During these past three years I have been studying the charged K* resonance in pp collisions,” continues Kunal, “and we are now close to have the first draft of the paper. The next step would be to perform the same analysis in high multiplicity pp and in Pb-Pb collisions, to check whether the effect that we have seen for K*0 is observed for the charged K* as well.

This work, which he presented at the past LHC Physics conference in Bologna , earned him a poster prize. “I was very happy, certainly I can put it in my CV, which is something helpful when you are starting to look for a postdoctoral position,” he comments smiling.

Indeed, soon Kunal will have to move on with his career, which might mean changing topic and maybe even experiment. “I know for sure that I want to stay in physics research,” he declares, “and possibly in the heavy ion field, but I am open to various options. I feel that, even within ALICE, I haven’t been exposed much to other analysis beyond the specific one I am working on, while there are plenty of fascinating topics that I would enjoy exploring.

At the same time,” he adds, “I have always been interested in neutrino physics too, hence I would not mind working in that field, even though it would mean changing experiment.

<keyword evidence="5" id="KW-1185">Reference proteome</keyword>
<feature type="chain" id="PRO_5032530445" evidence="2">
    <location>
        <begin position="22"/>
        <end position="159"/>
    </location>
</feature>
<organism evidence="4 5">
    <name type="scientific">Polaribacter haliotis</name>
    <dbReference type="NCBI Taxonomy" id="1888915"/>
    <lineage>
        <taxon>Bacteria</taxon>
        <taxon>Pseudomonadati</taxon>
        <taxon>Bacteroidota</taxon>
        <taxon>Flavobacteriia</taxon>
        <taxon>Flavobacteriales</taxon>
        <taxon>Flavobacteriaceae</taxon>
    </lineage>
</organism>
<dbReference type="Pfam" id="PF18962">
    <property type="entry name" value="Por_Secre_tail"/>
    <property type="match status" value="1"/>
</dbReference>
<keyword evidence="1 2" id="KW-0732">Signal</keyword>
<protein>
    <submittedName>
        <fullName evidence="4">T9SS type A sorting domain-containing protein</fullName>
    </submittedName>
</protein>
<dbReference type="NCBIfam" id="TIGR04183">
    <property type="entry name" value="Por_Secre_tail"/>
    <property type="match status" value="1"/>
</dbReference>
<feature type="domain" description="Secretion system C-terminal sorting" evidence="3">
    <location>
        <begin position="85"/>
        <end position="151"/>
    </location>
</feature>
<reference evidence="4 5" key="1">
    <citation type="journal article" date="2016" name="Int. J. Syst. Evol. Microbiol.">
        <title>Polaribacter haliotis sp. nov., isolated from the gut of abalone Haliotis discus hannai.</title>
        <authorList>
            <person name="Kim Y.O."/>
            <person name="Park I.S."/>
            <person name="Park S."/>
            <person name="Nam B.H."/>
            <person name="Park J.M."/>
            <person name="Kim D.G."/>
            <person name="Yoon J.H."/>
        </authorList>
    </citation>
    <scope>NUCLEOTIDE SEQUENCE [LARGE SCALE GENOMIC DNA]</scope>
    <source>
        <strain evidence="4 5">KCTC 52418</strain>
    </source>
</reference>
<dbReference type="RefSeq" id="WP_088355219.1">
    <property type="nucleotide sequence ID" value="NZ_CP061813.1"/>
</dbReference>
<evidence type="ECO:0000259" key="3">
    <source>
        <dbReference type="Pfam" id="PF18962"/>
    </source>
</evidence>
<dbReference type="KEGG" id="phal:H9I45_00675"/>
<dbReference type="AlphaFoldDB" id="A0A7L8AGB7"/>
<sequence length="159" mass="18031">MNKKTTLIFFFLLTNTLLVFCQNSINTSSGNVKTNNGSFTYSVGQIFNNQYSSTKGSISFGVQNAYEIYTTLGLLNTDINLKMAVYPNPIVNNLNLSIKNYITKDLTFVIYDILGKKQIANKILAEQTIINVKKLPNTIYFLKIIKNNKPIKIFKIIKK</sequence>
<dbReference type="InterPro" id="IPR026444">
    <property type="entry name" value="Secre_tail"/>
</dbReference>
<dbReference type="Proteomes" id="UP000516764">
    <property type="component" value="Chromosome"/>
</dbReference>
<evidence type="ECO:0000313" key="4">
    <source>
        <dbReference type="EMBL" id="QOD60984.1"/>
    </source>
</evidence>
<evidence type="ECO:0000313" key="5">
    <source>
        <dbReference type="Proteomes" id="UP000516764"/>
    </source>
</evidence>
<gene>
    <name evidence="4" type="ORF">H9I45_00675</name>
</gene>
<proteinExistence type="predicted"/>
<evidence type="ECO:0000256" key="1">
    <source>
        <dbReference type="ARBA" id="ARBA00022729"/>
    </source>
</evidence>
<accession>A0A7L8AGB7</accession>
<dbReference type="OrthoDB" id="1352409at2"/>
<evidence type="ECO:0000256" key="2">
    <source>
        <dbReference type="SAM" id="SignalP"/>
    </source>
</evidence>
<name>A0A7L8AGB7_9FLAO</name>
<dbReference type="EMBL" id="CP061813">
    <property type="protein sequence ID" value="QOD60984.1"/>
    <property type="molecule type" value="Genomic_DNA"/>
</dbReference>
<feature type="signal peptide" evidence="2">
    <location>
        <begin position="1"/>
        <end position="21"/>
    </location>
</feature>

He has also served in the ALICE Inner Tracking System upgrade group, covering maintenance tasks of the database and several shifts in the ALICE Run Control Centre, and, at the moment, he is  on-call shifter for the Silicon Pixel Detector. He is more passionate about analysis work than hardware activities, though. “I would like to continue working on analysis,” he explains, “not only because I really like it, but also because I feel I don’t have much experience in the hardware field.”

What pushed Kunal towards science is certainly curiosity, which characterized him since he was a child. “I have been playing with computers since the age of six and I assembled my own pc at 14. When the first computer arrived in my house, it was maybe the fourth or fifth in my town, we were privileged. My brother and I played around a lot with it and we messed up the operating system quite a few times,” he says laughing, “but we also learned a lot from that.

The same enthusiasm and curiosity is driving him now in his research in physics. “I feel the need to understand, to have more and more information,” he explains. “Science is not already all written, as for example history is; on the contrary, it is dynamics, scientists are actively exploring new knowledge.

Kunal also enjoys participating in the ALICE Juniors group’s activities and he has recently joined its Committee. This means that he will be co-responsible for organizing the Juniors events – which normally take place during each ALICE week – and for conducting surveys among the members. 

He spends his free time playing videogames –­ he is addicted to “Defence of the Ancients 2” –, watching tv series and reading fantasy books. Actually, this passion for the fantasy genre made him meet his girlfriend: “We were both very fond of a specific book and I was managing a forum dedicated to it. We started chatting there.” Sounds good!